Korean Air’s plan to acquire financially-troubled rival Asiana Airlines is facing a bumpy road as the deadline for the 1.8 trillion won ($1.6 billion) deal has been pushed to the end of this year.
The takeover plan was first announced in November last year, making headlines that the two South Korean full service carriers would merge, giving birth to one of the world’s ten biggest airlines.
In recent months, however, slow progress for the deal -- which was initially set to be complete by the end of June -- has been met with frustration and concern from those involved in the process including airline staff and the Korea Development Bank, Asiana’s main creditor.
Once seen as Korean Air’s rival, Asiana has short-term liabilities worth over 5 trillion won set to mature within a year.
“As the review of the merger has been delayed, there is a sense of unrest and concern among Asiana staff over unstable management. They want the process to wrap up swiftly for financial stabilization,” one industry official, who wished to stay anonymous, said.
In a press conference last month, Lee Dong-gull, the chairman of the state-run bank said integration of Korean Air and Asiana Airlines is “inevitable” and “essential” for the Korean airline industry to survive and gain competitiveness in the global market. He also said it was “regretful” that the approval process has been slow.
“I hope the (local authority) will approve the deal as soon as possible,” he said.Where does the deal stand now?
The deal has to receive approval from a total of nine antitrust bodies around the world including South Korea, the US and EU and China. So far, three have given the green light – Turkey, Taiwan and Thailand.
On Tuesday, South Korea’s Fair Trade Commission said in a report to the National Assembly that its review of the acquisition will be complete within this year. The process looks into the deal’s economic impact on the public.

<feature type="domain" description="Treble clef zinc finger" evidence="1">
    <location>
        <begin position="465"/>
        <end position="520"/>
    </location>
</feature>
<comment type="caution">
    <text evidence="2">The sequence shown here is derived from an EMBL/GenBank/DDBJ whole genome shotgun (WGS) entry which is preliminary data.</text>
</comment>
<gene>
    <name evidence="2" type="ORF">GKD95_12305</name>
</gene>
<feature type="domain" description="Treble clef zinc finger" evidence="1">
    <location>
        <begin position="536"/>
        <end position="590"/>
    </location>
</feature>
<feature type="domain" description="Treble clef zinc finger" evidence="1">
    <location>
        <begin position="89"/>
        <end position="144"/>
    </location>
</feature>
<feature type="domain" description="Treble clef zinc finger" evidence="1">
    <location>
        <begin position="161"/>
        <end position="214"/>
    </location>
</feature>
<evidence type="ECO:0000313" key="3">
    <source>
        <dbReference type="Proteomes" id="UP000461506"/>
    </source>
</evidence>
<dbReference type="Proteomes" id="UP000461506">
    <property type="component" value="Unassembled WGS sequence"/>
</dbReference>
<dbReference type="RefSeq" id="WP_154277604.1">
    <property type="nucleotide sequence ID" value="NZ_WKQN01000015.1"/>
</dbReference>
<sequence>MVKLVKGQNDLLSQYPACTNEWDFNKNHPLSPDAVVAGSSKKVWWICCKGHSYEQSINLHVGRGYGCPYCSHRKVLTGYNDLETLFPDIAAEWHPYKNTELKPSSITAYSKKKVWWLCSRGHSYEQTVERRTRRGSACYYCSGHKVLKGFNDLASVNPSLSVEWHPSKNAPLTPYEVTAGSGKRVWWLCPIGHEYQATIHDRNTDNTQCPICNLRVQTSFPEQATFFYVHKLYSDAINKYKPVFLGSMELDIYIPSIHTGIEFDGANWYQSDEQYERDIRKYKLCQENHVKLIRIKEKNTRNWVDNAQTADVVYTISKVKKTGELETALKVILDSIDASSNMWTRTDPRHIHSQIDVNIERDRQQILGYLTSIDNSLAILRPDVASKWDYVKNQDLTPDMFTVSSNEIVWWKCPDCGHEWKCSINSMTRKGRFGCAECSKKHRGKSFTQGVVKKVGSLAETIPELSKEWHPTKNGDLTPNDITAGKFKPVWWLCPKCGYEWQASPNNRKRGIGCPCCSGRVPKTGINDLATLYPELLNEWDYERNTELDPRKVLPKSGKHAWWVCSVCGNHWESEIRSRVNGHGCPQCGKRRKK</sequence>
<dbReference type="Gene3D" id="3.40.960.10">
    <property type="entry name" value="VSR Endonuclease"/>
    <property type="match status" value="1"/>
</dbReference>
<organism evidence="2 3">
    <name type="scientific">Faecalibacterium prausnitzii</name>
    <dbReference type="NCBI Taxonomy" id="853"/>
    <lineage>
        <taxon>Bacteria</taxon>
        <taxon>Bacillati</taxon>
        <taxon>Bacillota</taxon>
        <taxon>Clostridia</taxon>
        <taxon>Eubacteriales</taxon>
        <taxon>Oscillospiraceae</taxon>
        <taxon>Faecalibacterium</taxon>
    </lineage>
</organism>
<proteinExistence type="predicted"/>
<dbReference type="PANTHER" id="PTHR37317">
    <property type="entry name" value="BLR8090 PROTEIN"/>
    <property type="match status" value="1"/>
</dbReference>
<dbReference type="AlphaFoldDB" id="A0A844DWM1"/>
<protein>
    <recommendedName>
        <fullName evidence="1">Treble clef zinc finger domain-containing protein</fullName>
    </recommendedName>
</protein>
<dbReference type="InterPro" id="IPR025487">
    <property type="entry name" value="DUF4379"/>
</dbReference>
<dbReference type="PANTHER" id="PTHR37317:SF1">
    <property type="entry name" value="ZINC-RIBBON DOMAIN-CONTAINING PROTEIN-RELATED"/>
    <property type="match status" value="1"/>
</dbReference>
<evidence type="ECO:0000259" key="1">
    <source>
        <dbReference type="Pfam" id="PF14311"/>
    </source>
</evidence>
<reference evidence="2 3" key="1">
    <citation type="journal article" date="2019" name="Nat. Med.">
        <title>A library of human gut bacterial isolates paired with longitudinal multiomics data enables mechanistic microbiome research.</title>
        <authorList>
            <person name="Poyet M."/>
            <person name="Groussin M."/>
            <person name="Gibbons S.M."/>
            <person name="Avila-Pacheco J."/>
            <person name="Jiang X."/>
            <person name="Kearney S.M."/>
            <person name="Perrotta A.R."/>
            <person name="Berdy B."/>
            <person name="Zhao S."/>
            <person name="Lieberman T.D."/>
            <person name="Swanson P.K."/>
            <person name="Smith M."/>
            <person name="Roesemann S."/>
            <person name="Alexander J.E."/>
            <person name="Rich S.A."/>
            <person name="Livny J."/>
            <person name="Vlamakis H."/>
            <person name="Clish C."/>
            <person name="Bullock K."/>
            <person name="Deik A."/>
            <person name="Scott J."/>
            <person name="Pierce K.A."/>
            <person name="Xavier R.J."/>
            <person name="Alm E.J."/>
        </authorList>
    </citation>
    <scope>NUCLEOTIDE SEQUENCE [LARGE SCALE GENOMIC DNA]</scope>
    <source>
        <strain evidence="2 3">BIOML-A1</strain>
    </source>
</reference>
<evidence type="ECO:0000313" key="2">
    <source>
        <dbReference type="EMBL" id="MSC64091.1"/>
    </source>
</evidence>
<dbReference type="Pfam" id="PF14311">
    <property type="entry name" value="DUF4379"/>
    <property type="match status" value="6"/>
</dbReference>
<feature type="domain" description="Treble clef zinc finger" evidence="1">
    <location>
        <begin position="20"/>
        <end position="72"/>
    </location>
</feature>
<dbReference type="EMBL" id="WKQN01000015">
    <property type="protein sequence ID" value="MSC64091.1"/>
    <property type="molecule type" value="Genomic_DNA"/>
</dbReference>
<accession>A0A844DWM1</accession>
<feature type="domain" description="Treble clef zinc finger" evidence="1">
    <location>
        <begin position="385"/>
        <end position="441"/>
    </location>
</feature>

During an annual parliamentary review later on the same day, FTC Chairperson Joh Sung-wook told lawmakers that experts had concluded that integration of the two airlines could limit competition and that certain measures are “inevitable.”
She also said the regulatory body has agreed to start talks with the transport ministry on the matter.What is causing the delay?
The acquisition plan was first delayed by three months as the FTC’s reviewing process took longer than expected.
Last month, it was delayed again by another three months.
It has been 10 months since the airline first submitted requests to antitrust watchdogs for approval.
Though the airline seeks approval from multiple countries, Hurr Hee-young, a professor at Korea Aerospace University, said getting the go-ahead from the antitrust watchdog at home will speed up the process.
“It seems the antitrust bodies (in other countries) are watching what the South Korean government is doing. With the idea of one flag carrier per country being prevalent in many other countries, anticompetitive concerns cannot be used against the deal,” he said.
Professor Hurr disagrees with comparing Korean Air ‘s takeover of Asiana to other cases such as the recent alliance between American Airlines and JetBlue Airways, which has faced attempts to block the partnership over concerns that it could eliminate competition. Instead, the FTC might be looking at low cost carriers which heavily rely on domestic flights.
“When three of their low cost carriers are integrated and we are left with Jeju Air and T‘way Air (as competitors), the question then will be whether it will lead to an airfare hike,“ he pointed out.
Korean Air and Asiana operate a total of three low-cost carriers – Jin Air, Air Busan and Air Seoul. Last year, the KDB said gradually combining these three low-cost airlines and operating them as one is an option being considered.
By Yim Hyun-su (firstname.lastname@example.org